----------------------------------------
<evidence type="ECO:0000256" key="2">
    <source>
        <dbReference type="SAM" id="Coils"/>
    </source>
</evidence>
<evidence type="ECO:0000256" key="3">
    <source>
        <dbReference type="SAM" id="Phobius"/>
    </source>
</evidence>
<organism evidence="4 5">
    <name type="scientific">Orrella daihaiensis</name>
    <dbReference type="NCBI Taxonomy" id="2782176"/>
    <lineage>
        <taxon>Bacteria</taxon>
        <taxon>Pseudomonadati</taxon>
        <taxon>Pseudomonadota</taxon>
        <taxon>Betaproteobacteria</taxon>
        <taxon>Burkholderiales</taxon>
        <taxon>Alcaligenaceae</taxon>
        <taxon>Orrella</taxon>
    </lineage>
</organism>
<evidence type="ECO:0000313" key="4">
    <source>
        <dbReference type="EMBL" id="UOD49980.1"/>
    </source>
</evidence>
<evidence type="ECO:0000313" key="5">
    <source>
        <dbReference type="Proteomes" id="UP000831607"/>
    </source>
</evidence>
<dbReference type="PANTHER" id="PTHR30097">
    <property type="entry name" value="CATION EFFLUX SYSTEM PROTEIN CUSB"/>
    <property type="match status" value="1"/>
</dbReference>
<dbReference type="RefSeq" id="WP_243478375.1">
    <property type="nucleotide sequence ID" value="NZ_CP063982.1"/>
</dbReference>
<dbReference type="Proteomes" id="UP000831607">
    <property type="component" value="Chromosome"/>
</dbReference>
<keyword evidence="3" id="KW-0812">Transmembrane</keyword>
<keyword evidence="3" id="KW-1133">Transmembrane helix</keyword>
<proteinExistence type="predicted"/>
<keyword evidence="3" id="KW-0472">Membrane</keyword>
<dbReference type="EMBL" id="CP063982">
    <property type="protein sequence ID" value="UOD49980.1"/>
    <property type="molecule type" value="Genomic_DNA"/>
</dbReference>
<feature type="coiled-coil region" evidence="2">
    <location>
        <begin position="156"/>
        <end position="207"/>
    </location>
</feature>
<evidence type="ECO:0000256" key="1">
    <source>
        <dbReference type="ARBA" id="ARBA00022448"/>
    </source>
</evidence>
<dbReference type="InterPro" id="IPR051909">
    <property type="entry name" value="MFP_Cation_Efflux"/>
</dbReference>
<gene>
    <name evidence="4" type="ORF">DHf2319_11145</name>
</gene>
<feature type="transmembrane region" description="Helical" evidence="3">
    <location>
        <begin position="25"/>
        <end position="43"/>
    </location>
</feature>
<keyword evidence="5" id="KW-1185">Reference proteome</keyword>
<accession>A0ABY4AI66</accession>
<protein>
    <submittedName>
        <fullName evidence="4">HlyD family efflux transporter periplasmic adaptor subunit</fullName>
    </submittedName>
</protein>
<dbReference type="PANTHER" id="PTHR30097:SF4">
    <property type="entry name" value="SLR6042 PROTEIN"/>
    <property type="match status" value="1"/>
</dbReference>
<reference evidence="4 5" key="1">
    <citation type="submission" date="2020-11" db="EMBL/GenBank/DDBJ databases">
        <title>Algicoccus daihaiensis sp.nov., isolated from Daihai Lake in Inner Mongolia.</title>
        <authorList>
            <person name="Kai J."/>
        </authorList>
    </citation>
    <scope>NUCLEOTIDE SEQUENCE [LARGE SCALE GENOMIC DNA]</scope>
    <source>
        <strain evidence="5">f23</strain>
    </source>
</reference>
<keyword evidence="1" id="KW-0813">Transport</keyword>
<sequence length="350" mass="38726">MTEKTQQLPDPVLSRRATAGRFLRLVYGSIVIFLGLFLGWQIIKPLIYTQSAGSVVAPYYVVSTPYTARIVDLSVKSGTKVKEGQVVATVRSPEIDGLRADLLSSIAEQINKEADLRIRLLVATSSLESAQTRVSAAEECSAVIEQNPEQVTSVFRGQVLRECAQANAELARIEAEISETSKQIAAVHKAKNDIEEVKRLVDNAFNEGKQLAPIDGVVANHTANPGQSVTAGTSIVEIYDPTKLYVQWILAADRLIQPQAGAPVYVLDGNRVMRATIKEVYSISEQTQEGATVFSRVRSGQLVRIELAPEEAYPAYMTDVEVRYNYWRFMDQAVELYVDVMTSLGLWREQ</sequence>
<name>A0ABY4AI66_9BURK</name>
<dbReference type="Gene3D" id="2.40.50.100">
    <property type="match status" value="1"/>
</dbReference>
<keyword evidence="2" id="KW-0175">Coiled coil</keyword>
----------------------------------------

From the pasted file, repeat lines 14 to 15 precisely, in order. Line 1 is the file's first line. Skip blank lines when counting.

    <lineage>
        <taxon>Bacteria</taxon>